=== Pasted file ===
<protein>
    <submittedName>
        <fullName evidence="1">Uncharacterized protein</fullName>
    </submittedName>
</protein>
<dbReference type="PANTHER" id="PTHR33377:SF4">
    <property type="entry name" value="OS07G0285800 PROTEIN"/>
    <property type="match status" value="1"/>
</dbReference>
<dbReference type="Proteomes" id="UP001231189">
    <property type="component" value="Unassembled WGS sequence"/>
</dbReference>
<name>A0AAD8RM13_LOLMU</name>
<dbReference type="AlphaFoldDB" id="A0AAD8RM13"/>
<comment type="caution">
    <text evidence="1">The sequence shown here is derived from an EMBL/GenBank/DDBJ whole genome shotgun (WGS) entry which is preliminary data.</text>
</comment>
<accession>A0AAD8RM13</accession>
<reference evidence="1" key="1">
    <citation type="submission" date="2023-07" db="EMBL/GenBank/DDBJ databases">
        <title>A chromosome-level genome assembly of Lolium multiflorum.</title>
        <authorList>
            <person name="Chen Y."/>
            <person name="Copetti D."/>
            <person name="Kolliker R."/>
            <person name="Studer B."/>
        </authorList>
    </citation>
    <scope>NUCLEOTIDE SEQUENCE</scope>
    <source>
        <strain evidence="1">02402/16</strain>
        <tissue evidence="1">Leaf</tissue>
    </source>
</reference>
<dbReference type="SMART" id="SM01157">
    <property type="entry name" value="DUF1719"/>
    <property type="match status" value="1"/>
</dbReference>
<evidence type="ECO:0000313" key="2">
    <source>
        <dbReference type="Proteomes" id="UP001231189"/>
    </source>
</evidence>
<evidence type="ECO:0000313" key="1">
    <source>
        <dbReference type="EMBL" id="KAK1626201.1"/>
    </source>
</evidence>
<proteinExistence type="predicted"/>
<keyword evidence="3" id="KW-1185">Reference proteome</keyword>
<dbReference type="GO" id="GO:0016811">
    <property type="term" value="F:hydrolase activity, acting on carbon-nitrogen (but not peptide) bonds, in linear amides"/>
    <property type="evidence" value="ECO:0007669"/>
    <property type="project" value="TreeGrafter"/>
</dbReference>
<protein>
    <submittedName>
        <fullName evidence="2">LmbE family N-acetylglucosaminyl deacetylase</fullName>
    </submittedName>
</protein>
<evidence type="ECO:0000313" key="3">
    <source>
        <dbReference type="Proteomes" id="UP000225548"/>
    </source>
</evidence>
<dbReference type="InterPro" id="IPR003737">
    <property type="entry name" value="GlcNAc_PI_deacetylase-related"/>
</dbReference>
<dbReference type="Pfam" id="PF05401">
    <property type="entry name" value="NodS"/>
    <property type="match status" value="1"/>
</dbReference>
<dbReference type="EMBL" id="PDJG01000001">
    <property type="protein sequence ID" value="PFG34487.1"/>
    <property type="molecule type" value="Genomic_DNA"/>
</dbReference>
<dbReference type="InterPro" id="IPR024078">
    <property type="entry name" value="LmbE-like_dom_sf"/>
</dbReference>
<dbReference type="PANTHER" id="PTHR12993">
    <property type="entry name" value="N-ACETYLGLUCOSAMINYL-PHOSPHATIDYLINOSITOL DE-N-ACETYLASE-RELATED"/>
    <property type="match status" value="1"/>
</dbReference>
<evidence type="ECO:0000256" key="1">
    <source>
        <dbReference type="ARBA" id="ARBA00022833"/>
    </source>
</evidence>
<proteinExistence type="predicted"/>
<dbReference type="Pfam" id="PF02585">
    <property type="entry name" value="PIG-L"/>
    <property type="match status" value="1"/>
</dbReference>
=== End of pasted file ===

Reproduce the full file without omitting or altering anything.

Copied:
<protein>
    <submittedName>
        <fullName evidence="1">Uncharacterized protein</fullName>
    </submittedName>
</protein>
<dbReference type="PANTHER" id="PTHR33377:SF4">
    <property type="entry name" value="OS07G0285800 PROTEIN"/>
    <property type="match status" value="1"/>
</dbReference>
<dbReference type="Proteomes" id="UP001231189">
    <property type="component" value="Unassembled WGS sequence"/>
</dbReference>
<name>A0AAD8RM13_LOLMU</name>
<dbReference type="AlphaFoldDB" id="A0AAD8RM13"/>
<comment type="caution">
    <text evidence="1">The sequence shown here is derived from an EMBL/GenBank/DDBJ whole genome shotgun (WGS) entry which is preliminary data.</text>
</comment>
<accession>A0AAD8RM13</accession>
<reference evidence="1" key="1">
    <citation type="submission" date="2023-07" db="EMBL/GenBank/DDBJ databases">
        <title>A chromosome-level genome assembly of Lolium multiflorum.</title>
        <authorList>
            <person name="Chen Y."/>
            <person name="Copetti D."/>
            <person name="Kolliker R."/>
            <person name="Studer B."/>
        </authorList>
    </citation>
    <scope>NUCLEOTIDE SEQUENCE</scope>
    <source>
        <strain evidence="1">02402/16</strain>
        <tissue evidence="1">Leaf</tissue>
    </source>
</reference>
<dbReference type="SMART" id="SM01157">
    <property type="entry name" value="DUF1719"/>
    <property type="match status" value="1"/>
</dbReference>
<evidence type="ECO:0000313" key="2">
    <source>
        <dbReference type="Proteomes" id="UP001231189"/>
    </source>
</evidence>
<evidence type="ECO:0000313" key="1">
    <source>
        <dbReference type="EMBL" id="KAK1626201.1"/>
    </source>
</evidence>
<proteinExistence type="predicted"/>
<keyword evidence="3" id="KW-1185">Reference proteome</keyword>
<dbReference type="GO" id="GO:0016811">
    <property type="term" value="F:hydrolase activity, acting on carbon-nitrogen (but not peptide) bonds, in linear amides"/>
    <property type="evidence" value="ECO:0007669"/>
    <property type="project" value="TreeGrafter"/>
</dbReference>
<protein>
    <submittedName>
        <fullName evidence="2">LmbE family N-acetylglucosaminyl deacetylase</fullName>
    </submittedName>
</protein>
<evidence type="ECO:0000313" key="3">
    <source>
        <dbReference type="Proteomes" id="UP000225548"/>
    </source>
</evidence>
<dbReference type="InterPro" id="IPR003737">
    <property type="entry name" value="GlcNAc_PI_deacetylase-related"/>
</dbReference>
<dbReference type="Pfam" id="PF05401">
    <property type="entry name" value="NodS"/>
    <property type="match status" value="1"/>
</dbReference>
<dbReference type="EMBL" id="PDJG01000001">
    <property type="protein sequence ID" value="PFG34487.1"/>
    <property type="molecule type" value="Genomic_DNA"/>
</dbReference>
<dbReference type="InterPro" id="IPR024078">
    <property type="entry name" value="LmbE-like_dom_sf"/>
</dbReference>
<dbReference type="PANTHER" id="PTHR12993">
    <property type="entry name" value="N-ACETYLGLUCOSAMINYL-PHOSPHATIDYLINOSITOL DE-N-ACETYLASE-RELATED"/>
    <property type="match status" value="1"/>
</dbReference>
<evidence type="ECO:0000256" key="1">
    <source>
        <dbReference type="ARBA" id="ARBA00022833"/>
    </source>
</evidence>
<proteinExistence type="predicted"/>
<dbReference type="Pfam" id="PF02585">
    <property type="entry name" value="PIG-L"/>
    <property type="match status" value="1"/>
</dbReference>